Thank you for visiting Richmond University Medical Center.  View our VISITOR POLICY


Routine Polysomnography

Home » Services » Sleep Disorder » Routine Polysomnography

Routine Polysomnography at the Sleep Disorders Institute

According to the National Sleep Foundation, over 50 million Americans suffer from a sleep disorder at some point in their lives. Sleep disorders can affect your mood, energy levels and a host of physical symptoms, like your blood pressure and heartbeat. The Sleep Disorders Institute is a full-service sleep disorders program that employs leading sleep specialists who help evaluate and treat sleep disorders with the goal of improving a patient’s quality of life.

If you think you have a sleep disorder, talk to your doctor about your symptoms. Common symptoms that often occur in people ages 30 and older include difficulty falling or staying asleep, fitful sleep, loud snoring, difficulty breathing in your sleep, daytime fatigue, moodiness, unusual movements in your sleep and/or dry mouth, sore throat, mental fogginess or headaches upon awakening.

While these symptoms are usually indicative of a sleep disorder, your doctor can’t diagnose you with certainty until a sleep study is performed.

What Does Routine Polysomnography Measure?

A routine sleep study, or polysomnography, is a form of overnight observation. Patients will sleep overnight at the Sleep Disorders Institute in a comfortable, furnished bedroom. A technician attaches a series of painless electrodes with recording devices to measure and collect data throughout the night.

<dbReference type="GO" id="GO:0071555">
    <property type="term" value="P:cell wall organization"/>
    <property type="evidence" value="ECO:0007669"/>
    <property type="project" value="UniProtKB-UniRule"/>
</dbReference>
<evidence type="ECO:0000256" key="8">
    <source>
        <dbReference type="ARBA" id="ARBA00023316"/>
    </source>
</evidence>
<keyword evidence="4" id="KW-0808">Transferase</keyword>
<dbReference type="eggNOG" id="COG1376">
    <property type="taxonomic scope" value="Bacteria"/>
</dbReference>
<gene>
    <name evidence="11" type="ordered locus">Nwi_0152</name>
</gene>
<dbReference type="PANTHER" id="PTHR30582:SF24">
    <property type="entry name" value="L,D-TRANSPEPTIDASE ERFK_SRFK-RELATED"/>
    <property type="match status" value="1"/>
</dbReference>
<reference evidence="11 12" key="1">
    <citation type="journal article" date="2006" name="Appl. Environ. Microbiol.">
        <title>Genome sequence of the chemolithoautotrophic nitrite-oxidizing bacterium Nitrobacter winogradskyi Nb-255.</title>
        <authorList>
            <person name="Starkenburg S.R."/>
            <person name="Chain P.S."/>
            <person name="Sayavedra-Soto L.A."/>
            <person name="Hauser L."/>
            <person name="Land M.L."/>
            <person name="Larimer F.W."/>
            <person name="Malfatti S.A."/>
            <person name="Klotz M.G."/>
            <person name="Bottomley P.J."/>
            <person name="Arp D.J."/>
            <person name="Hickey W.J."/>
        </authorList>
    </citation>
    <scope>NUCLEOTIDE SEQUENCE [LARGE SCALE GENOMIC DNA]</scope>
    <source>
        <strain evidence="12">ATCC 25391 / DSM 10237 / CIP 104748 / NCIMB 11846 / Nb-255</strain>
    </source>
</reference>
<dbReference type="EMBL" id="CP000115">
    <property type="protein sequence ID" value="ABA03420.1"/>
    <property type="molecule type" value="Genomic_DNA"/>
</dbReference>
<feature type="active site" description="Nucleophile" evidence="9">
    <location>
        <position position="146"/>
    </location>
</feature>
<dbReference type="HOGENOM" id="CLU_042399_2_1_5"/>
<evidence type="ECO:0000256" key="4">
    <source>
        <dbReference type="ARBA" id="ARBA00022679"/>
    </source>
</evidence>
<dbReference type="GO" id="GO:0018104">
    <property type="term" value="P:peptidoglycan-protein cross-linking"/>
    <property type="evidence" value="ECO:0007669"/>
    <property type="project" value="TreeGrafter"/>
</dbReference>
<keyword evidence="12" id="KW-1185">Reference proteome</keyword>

At SDI, about 15 to 16 channels of recording are collected. These may include:

  • EOG, EEG, EMG and ECG activity
  • Nasal/oral airflow
  • Abdominal respiratory effort
  • Oxygen saturation as measured by pulse oximetry
  • Snoring sounds recorded by audiotape
  • Body position recorded by videotape

Essentially, your heart rate and rhythm, body movements, brain wave activity and other key data are measured. The results of the routine polysomnography will be able to confirm or rule out the presence of a sleep disorder, such as sleep apnea, insomnia, narcolepsy or most other sleep disorders.

What to Expect the Day of Your Routine Polysomnography

On the day of your sleep study, you’ll be asked to arrive on time with comfortable clothing and any prescription medicine you might need. Your hair should be clean, but free of any conditioners, oils or other styling products. You should not drink caffeine after 7:00 pm. No friends or family members will be allowed beyond the reception area, unless the patient is a minor or has a medical necessity. Soap, shampoo, towels, a blow dryer, bed linens and pillows will be provided.

Questions?If you have any specific questions regarding your routine polysomnography, contact the Sleep Disorders Institute at the Richmond University Medical Center, or talk with your doctor today.